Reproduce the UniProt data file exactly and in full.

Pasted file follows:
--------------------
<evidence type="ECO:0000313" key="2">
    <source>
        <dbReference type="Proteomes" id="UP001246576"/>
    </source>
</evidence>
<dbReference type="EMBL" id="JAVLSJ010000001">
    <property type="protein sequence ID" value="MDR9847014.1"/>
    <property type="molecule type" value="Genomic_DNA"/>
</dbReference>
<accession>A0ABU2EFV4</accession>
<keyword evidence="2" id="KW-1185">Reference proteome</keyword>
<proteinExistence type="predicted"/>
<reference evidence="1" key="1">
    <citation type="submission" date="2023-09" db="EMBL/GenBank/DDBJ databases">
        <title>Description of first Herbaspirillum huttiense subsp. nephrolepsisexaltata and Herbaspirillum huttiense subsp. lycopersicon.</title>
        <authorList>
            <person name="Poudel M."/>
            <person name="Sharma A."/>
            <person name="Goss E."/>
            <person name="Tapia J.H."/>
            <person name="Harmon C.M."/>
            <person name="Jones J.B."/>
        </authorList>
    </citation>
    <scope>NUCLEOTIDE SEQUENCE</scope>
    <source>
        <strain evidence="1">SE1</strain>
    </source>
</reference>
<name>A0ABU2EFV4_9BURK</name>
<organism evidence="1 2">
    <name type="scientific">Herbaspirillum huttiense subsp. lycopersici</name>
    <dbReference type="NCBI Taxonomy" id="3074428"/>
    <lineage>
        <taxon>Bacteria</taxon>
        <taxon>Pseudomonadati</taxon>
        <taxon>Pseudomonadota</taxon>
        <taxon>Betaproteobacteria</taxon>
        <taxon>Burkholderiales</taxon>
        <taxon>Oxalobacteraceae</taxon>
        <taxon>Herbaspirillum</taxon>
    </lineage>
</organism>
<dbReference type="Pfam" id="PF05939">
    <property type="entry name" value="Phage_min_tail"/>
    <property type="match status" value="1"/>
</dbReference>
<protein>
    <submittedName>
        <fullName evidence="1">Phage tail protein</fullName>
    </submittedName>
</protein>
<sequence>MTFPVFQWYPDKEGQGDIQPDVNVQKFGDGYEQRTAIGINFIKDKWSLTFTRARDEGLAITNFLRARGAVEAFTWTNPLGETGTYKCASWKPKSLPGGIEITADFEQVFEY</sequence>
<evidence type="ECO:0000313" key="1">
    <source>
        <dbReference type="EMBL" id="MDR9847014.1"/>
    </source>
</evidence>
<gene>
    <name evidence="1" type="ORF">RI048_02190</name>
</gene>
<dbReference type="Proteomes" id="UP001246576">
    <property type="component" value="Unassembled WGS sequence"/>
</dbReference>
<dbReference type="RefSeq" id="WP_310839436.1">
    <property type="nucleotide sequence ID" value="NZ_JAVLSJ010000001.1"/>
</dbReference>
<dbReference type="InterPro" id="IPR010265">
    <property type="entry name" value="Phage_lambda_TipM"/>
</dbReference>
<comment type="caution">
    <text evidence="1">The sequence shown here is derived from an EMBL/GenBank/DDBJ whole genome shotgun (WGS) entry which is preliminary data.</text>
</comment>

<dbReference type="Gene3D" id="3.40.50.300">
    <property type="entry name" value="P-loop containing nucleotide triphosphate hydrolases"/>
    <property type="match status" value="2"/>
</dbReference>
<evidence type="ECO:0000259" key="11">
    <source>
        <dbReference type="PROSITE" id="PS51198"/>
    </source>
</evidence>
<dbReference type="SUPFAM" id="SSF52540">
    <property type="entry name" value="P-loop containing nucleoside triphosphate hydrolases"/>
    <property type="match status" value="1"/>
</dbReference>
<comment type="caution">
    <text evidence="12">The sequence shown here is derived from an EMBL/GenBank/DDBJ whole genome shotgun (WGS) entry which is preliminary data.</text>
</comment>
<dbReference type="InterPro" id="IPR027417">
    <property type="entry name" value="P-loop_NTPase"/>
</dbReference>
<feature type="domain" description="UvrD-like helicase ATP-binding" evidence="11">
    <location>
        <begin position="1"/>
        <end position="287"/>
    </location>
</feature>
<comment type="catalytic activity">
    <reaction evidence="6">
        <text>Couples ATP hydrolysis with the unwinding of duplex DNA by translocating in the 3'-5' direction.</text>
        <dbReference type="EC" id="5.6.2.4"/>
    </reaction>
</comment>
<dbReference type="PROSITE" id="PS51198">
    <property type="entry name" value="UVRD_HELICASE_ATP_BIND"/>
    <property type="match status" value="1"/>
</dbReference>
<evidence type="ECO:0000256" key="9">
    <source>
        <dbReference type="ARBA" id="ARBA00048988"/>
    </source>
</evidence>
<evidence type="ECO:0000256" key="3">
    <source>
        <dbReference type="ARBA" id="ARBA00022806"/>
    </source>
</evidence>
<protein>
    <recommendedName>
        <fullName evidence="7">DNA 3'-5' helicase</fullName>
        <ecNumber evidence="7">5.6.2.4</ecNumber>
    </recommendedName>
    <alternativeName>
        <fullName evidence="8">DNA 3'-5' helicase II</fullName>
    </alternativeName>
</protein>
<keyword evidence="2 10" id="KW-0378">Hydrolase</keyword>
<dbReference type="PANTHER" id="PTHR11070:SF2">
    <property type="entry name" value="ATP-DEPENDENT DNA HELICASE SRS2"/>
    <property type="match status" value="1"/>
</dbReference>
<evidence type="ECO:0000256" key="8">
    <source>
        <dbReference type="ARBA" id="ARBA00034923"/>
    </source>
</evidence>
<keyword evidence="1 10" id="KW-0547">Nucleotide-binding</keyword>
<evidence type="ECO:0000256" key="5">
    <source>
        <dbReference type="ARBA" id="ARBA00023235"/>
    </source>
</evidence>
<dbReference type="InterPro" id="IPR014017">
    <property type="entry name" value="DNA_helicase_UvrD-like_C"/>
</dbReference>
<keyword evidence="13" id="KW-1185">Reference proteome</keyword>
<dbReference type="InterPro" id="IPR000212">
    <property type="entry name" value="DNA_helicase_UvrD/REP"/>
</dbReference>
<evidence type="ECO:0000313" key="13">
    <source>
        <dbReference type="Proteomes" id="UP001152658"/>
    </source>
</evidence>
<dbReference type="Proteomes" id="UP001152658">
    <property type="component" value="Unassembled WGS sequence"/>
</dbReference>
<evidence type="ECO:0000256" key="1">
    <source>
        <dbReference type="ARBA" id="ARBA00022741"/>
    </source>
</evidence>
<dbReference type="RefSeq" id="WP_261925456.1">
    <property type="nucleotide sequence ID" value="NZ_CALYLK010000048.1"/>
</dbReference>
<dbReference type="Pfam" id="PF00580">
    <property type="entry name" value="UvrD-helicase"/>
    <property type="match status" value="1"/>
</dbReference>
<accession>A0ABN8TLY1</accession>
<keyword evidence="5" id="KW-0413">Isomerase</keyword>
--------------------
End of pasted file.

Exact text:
<evidence type="ECO:0000313" key="2">
    <source>
        <dbReference type="Proteomes" id="UP001246576"/>
    </source>
</evidence>
<dbReference type="EMBL" id="JAVLSJ010000001">
    <property type="protein sequence ID" value="MDR9847014.1"/>
    <property type="molecule type" value="Genomic_DNA"/>
</dbReference>
<accession>A0ABU2EFV4</accession>
<keyword evidence="2" id="KW-1185">Reference proteome</keyword>
<proteinExistence type="predicted"/>
<reference evidence="1" key="1">
    <citation type="submission" date="2023-09" db="EMBL/GenBank/DDBJ databases">
        <title>Description of first Herbaspirillum huttiense subsp. nephrolepsisexaltata and Herbaspirillum huttiense subsp. lycopersicon.</title>
        <authorList>
            <person name="Poudel M."/>
            <person name="Sharma A."/>
            <person name="Goss E."/>
            <person name="Tapia J.H."/>
            <person name="Harmon C.M."/>
            <person name="Jones J.B."/>
        </authorList>
    </citation>
    <scope>NUCLEOTIDE SEQUENCE</scope>
    <source>
        <strain evidence="1">SE1</strain>
    </source>
</reference>
<name>A0ABU2EFV4_9BURK</name>
<organism evidence="1 2">
    <name type="scientific">Herbaspirillum huttiense subsp. lycopersici</name>
    <dbReference type="NCBI Taxonomy" id="3074428"/>
    <lineage>
        <taxon>Bacteria</taxon>
        <taxon>Pseudomonadati</taxon>
        <taxon>Pseudomonadota</taxon>
        <taxon>Betaproteobacteria</taxon>
        <taxon>Burkholderiales</taxon>
        <taxon>Oxalobacteraceae</taxon>
        <taxon>Herbaspirillum</taxon>
    </lineage>
</organism>
<dbReference type="Pfam" id="PF05939">
    <property type="entry name" value="Phage_min_tail"/>
    <property type="match status" value="1"/>
</dbReference>
<protein>
    <submittedName>
        <fullName evidence="1">Phage tail protein</fullName>
    </submittedName>
</protein>
<sequence>MTFPVFQWYPDKEGQGDIQPDVNVQKFGDGYEQRTAIGINFIKDKWSLTFTRARDEGLAITNFLRARGAVEAFTWTNPLGETGTYKCASWKPKSLPGGIEITADFEQVFEY</sequence>
<evidence type="ECO:0000313" key="1">
    <source>
        <dbReference type="EMBL" id="MDR9847014.1"/>
    </source>
</evidence>
<gene>
    <name evidence="1" type="ORF">RI048_02190</name>
</gene>
<dbReference type="Proteomes" id="UP001246576">
    <property type="component" value="Unassembled WGS sequence"/>
</dbReference>
<dbReference type="RefSeq" id="WP_310839436.1">
    <property type="nucleotide sequence ID" value="NZ_JAVLSJ010000001.1"/>
</dbReference>
<dbReference type="InterPro" id="IPR010265">
    <property type="entry name" value="Phage_lambda_TipM"/>
</dbReference>
<comment type="caution">
    <text evidence="1">The sequence shown here is derived from an EMBL/GenBank/DDBJ whole genome shotgun (WGS) entry which is preliminary data.</text>
</comment>

<dbReference type="Gene3D" id="3.40.50.300">
    <property type="entry name" value="P-loop containing nucleotide triphosphate hydrolases"/>
    <property type="match status" value="2"/>
</dbReference>
<evidence type="ECO:0000259" key="11">
    <source>
        <dbReference type="PROSITE" id="PS51198"/>
    </source>
</evidence>
<dbReference type="SUPFAM" id="SSF52540">
    <property type="entry name" value="P-loop containing nucleoside triphosphate hydrolases"/>
    <property type="match status" value="1"/>
</dbReference>
<comment type="caution">
    <text evidence="12">The sequence shown here is derived from an EMBL/GenBank/DDBJ whole genome shotgun (WGS) entry which is preliminary data.</text>
</comment>
<dbReference type="InterPro" id="IPR027417">
    <property type="entry name" value="P-loop_NTPase"/>
</dbReference>
<feature type="domain" description="UvrD-like helicase ATP-binding" evidence="11">
    <location>
        <begin position="1"/>
        <end position="287"/>
    </location>
</feature>
<comment type="catalytic activity">
    <reaction evidence="6">
        <text>Couples ATP hydrolysis with the unwinding of duplex DNA by translocating in the 3'-5' direction.</text>
        <dbReference type="EC" id="5.6.2.4"/>
    </reaction>
</comment>
<dbReference type="PROSITE" id="PS51198">
    <property type="entry name" value="UVRD_HELICASE_ATP_BIND"/>
    <property type="match status" value="1"/>
</dbReference>
<evidence type="ECO:0000256" key="9">
    <source>
        <dbReference type="ARBA" id="ARBA00048988"/>
    </source>
</evidence>
<evidence type="ECO:0000256" key="3">
    <source>
        <dbReference type="ARBA" id="ARBA00022806"/>
    </source>
</evidence>
<protein>
    <recommendedName>
        <fullName evidence="7">DNA 3'-5' helicase</fullName>
        <ecNumber evidence="7">5.6.2.4</ecNumber>
    </recommendedName>
    <alternativeName>
        <fullName evidence="8">DNA 3'-5' helicase II</fullName>
    </alternativeName>
</protein>
<keyword evidence="2 10" id="KW-0378">Hydrolase</keyword>
<dbReference type="PANTHER" id="PTHR11070:SF2">
    <property type="entry name" value="ATP-DEPENDENT DNA HELICASE SRS2"/>
    <property type="match status" value="1"/>
</dbReference>
<evidence type="ECO:0000256" key="8">
    <source>
        <dbReference type="ARBA" id="ARBA00034923"/>
    </source>
</evidence>
<keyword evidence="1 10" id="KW-0547">Nucleotide-binding</keyword>
<evidence type="ECO:0000256" key="5">
    <source>
        <dbReference type="ARBA" id="ARBA00023235"/>
    </source>
</evidence>
<dbReference type="InterPro" id="IPR014017">
    <property type="entry name" value="DNA_helicase_UvrD-like_C"/>
</dbReference>
<keyword evidence="13" id="KW-1185">Reference proteome</keyword>
<dbReference type="InterPro" id="IPR000212">
    <property type="entry name" value="DNA_helicase_UvrD/REP"/>
</dbReference>
<evidence type="ECO:0000313" key="13">
    <source>
        <dbReference type="Proteomes" id="UP001152658"/>
    </source>
</evidence>
<dbReference type="Proteomes" id="UP001152658">
    <property type="component" value="Unassembled WGS sequence"/>
</dbReference>
<evidence type="ECO:0000256" key="1">
    <source>
        <dbReference type="ARBA" id="ARBA00022741"/>
    </source>
</evidence>
<dbReference type="RefSeq" id="WP_261925456.1">
    <property type="nucleotide sequence ID" value="NZ_CALYLK010000048.1"/>
</dbReference>
<dbReference type="Pfam" id="PF00580">
    <property type="entry name" value="UvrD-helicase"/>
    <property type="match status" value="1"/>
</dbReference>
<accession>A0ABN8TLY1</accession>
<keyword evidence="5" id="KW-0413">Isomerase</keyword>